Aditya, Talent Trends and Fake Commutes
Thanks for all your mails and suggestions. Most people want me to put more articles on jobs and career tips. You may find something useful in the archives. <Browse>
Today’s newsletter has the 1st episode of Season 2 of my podcast Dreamers & Unicorns 2.0 It is available on Apple Podcasts, JioSaavn, Gaana, Spotify and on any podcast app. Every Wednesday you can listen to trailblazers who are unafraid of taking the road less travelled.
1. Aditya Ghosh on his Dreamer to Unicorn journey
How many aeroplanes have you bought? Aditya Ghosh bought 200 of them while at Indigo Airlines. When Indigo started in 2006 it had 8% market share. Aditya ran Indigo for 10 years and grew its market share to 40%. Indigo is the 3rd largest low-cost carrier in the world. They carry 200mn people every year and operate in 60 cities across 8 countries. They have a market cap of $8bn. How did Aditya Ghosh and his team do it?
“Culture is everything.” he says. Culture is shaped by the leader. That culture in turn attracts a certain kind of talent. Talent is a catalyst to spread the culture. How do you prevent the culture of the company from being a patchwork of practices, when the firm grows? Growth means hiring people from other organisations with varying values and norms. Aditya’s answer (listen to it in the podcast below) can be summarised as “everything changes, but nothing changes.”
Making the purpose come alive is what Aditya did at Indigo. Purpose drives people at all levels. Don’t miss the story of the boatman (if you don’t understand Hindi, ask someone to explain it). It was all very good until one day, all hell broke loose with an incident involving a customer and some Indigo employees.
I liked how he suggests we deal with career setbacks during a pandemic.
Meanwhile listen to the podcast in the player below and tell us how you would have dealt with the crisis differently if you were the CEO of Indigo.
Subscribe to this on HT SmartCast. The next episode of Dreamers & Unicorns, releasing on 11 Nov 2020, features Joy Bhattacharjya - the erstwhile Team Director of Kolkata Knight Riders and someone shaping how we view sports in India.
2. Nurture your homegrown talent
Hiring is going to remain soft for a while. The LinkedIn report says that the job market will remain soft overall. People with cutting-edge skills will continue to find job offers, the rest will not be so lucky. Having a strong personal brand is vital. Recruiters need to view you as a sought after candidate.
Look inside your company for opportunities.
If there are minor gaps, L&D will still prioritise potential and transferable skills, like adaptability and problem-solving, over a candidate’s pedigree and technical knowledge. Partner with HR and the learning team of your firm to work towards your dream role.
Location is not relevant when virtual work is becoming the norm. That should also expand your choices to look for roles in another location that you have not considered before.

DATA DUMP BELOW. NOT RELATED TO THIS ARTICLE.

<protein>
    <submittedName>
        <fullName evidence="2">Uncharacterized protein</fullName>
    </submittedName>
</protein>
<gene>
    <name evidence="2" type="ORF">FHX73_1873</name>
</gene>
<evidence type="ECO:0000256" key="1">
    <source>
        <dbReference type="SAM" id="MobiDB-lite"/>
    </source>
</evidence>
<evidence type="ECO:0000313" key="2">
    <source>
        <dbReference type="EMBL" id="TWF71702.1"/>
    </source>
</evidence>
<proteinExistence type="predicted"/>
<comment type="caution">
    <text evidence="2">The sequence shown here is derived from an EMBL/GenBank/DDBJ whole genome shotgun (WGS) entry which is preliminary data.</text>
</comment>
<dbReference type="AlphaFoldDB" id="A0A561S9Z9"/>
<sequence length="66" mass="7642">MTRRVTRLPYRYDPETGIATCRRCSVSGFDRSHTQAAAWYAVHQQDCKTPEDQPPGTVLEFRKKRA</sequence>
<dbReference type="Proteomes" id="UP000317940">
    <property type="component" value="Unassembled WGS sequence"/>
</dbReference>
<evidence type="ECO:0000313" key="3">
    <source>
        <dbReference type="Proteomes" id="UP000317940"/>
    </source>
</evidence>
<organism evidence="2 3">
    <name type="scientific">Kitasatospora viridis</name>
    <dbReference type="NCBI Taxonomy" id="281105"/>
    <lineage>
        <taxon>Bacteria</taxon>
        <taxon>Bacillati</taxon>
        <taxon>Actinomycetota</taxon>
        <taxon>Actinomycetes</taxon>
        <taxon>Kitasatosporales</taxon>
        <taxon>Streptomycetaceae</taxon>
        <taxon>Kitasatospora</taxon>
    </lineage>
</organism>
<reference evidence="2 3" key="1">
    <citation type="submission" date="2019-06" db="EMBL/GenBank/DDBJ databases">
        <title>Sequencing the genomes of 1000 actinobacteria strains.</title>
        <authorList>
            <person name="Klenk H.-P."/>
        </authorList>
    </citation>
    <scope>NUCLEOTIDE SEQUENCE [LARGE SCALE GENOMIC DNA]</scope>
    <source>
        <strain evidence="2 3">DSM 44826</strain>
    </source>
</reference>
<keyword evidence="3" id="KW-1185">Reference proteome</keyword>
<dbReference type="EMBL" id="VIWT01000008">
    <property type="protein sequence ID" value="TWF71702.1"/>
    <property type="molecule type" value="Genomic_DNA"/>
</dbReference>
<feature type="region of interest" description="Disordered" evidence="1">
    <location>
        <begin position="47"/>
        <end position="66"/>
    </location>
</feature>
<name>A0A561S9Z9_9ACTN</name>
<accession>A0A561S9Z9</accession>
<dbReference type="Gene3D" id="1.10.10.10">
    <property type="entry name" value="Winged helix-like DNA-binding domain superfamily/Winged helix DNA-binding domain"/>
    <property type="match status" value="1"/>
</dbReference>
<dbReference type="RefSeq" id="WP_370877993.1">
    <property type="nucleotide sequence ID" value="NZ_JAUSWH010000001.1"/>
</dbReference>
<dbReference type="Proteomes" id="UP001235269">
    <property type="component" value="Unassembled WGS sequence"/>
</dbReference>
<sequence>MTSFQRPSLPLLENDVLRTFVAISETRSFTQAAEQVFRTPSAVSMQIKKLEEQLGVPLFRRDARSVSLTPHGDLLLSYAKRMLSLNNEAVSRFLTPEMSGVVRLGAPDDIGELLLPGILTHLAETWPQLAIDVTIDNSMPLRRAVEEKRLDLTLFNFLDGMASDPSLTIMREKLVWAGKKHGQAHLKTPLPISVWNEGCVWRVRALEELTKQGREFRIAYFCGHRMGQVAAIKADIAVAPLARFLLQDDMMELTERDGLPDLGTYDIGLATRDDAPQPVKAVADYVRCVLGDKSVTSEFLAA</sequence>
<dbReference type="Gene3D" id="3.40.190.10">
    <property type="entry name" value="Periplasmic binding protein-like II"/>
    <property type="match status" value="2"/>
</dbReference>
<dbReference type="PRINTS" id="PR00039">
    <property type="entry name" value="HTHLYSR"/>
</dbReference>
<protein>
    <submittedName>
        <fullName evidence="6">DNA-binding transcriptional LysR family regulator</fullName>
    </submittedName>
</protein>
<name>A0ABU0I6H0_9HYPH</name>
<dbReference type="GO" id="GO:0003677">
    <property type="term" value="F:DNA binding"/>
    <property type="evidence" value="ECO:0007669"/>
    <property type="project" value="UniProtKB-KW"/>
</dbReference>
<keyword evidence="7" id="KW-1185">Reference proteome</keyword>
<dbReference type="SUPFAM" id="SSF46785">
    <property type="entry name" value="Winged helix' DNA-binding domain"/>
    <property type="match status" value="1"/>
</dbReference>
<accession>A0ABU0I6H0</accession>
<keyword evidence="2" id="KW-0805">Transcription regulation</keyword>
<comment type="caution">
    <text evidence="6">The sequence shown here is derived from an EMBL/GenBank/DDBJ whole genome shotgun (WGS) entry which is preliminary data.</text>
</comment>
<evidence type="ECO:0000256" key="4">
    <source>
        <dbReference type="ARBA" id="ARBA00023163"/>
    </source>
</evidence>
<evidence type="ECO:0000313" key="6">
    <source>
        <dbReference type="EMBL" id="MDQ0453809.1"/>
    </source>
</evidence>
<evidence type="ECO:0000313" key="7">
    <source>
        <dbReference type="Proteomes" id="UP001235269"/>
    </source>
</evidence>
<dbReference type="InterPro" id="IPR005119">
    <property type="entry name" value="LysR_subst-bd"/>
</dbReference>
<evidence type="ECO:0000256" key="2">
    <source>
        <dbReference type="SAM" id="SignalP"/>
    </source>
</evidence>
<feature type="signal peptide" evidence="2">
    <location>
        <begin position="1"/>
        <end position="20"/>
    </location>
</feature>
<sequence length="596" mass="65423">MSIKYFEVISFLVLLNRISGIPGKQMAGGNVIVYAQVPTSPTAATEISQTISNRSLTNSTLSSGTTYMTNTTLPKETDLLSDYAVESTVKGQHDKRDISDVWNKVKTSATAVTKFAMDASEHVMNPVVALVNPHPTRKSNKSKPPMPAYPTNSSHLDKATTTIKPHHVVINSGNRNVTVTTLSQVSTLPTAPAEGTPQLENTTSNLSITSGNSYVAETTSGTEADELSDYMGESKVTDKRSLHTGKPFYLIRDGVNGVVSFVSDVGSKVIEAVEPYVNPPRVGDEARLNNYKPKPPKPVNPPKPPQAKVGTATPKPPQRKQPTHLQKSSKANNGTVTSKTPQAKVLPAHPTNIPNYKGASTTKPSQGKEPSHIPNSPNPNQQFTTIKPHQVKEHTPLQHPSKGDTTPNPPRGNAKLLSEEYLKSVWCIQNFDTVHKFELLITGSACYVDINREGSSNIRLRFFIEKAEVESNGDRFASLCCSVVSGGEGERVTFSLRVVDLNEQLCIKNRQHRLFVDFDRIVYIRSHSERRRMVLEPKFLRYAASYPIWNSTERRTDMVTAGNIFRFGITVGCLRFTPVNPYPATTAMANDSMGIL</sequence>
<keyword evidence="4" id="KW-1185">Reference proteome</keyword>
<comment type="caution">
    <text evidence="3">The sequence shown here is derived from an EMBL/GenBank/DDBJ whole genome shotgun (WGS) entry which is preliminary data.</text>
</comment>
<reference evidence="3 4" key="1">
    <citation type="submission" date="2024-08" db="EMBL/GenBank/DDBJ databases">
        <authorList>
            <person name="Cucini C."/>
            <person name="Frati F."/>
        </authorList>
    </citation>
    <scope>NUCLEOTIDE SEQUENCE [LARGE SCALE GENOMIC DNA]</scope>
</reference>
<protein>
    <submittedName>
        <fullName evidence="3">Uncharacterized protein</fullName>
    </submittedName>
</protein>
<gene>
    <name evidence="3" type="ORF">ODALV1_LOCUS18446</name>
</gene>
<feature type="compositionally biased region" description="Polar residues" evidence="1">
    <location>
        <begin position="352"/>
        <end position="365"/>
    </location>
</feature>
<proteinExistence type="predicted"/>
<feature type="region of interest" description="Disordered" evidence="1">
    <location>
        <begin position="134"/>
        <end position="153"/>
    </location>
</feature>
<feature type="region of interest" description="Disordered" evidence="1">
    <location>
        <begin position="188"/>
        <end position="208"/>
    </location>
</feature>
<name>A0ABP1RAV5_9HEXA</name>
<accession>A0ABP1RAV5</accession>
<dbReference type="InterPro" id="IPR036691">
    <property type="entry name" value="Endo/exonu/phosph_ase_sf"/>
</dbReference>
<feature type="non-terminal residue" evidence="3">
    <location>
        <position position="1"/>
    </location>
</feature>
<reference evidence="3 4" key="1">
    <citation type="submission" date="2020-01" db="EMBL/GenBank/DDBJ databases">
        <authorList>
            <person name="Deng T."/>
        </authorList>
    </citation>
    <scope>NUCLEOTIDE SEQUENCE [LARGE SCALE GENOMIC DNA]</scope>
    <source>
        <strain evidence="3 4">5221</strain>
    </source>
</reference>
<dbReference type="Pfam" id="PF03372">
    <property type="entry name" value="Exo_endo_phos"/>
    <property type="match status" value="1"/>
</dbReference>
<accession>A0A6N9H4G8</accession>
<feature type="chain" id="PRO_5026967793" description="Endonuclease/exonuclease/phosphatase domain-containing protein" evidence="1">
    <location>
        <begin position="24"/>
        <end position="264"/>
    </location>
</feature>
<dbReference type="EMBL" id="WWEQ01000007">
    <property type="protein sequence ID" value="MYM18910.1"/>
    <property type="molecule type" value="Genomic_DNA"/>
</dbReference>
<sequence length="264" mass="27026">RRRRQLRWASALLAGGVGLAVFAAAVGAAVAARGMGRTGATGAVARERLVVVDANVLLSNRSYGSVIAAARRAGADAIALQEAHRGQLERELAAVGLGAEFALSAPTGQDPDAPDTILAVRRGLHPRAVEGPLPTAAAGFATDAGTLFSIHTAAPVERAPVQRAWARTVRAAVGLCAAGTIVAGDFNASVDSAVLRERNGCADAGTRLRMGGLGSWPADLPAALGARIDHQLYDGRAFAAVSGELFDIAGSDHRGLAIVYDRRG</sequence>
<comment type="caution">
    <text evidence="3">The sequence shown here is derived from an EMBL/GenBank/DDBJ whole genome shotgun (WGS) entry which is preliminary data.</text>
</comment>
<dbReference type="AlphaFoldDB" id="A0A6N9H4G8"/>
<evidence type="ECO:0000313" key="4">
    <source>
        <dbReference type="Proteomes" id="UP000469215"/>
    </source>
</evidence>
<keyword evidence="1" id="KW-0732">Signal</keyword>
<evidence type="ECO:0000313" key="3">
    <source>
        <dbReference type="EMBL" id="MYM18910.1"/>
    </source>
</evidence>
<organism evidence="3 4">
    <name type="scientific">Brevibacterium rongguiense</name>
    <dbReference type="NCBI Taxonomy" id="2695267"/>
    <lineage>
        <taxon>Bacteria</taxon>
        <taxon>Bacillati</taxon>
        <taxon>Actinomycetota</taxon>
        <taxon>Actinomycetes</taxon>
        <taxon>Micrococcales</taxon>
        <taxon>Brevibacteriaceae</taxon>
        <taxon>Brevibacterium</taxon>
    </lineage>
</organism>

The employer’s brand shines when the employer talks about what they have done for employees during Covid-19.
If you think a friend can benefit from this story, share this newsletter by clicking below
3. Trend: People are taking ‘fake commutes’
When I was doing my summer training at Hindustan Unilever in Mumbai, I used to commute in the local train from Churchgate station to Sewri. The train left Churchgate at 8:17am and after a few days of floating around, I managed to get everyone else to accept that the window seat in the last compartment was mine. Regular commuters all have their fixed seats and routines. The predictability of the commute is boring, but also strangely comforting in a world full of uncertainty.
Housebound workers miss their daily commute. Yes, this is the same thing everyone complained about. Is it the ritual of dressing up that people miss? Or is it the ‘me time’ that it offered as people heard podcasts, read a magazine or newspaper or simply caught with their “commute-lover”. It was an opportunity to feel the city’s rhythm. It provided uninterrupted time to connect with people who I would ordinarily not have access to.
To make up for the lack of commute, the latest trend is “fake commute”. People dress up, drive around the block and start the day at home. “When work and home collapse into one, you lose not only the connection to a wider world, but also the mental signposts that signal a beginning and an end to the day. If you can roll out of bed and already be at the office, work never stops.”
The commute is a boundary marker. It gives us time to mentally prepare for the start or winding down of our task or leisure. It signals a clear start and end of the work-day. When we are working from home, clear distinctions are harder to maintain.
4. Market Shapers manage to agile even as they scale
100bn messages per day are sent on WhatsApp. Alphabet revenue was up 20% year on year, Facebook 22% & Amazon's net sales 37% . Amazon has hired 400k people this year, and now employs 1.12m people. These companies surprise us with their speed and agility. That when combined with scale creates a true Market Shaper. But you also see which companies are slipping. This is a ranking done by employees on Glassdoor. Send this post to a friend in these companies and see if they agree with these rankings.
That is all for this edition. If you liked it, do invite your friends to be part of the community. Or if you are not a subscriber yet do consider joining this community. It is a free weekly newsletter. See you at 9:00am next Monday. Till then… Stay curious and yes, please do share your feedback. Thanks!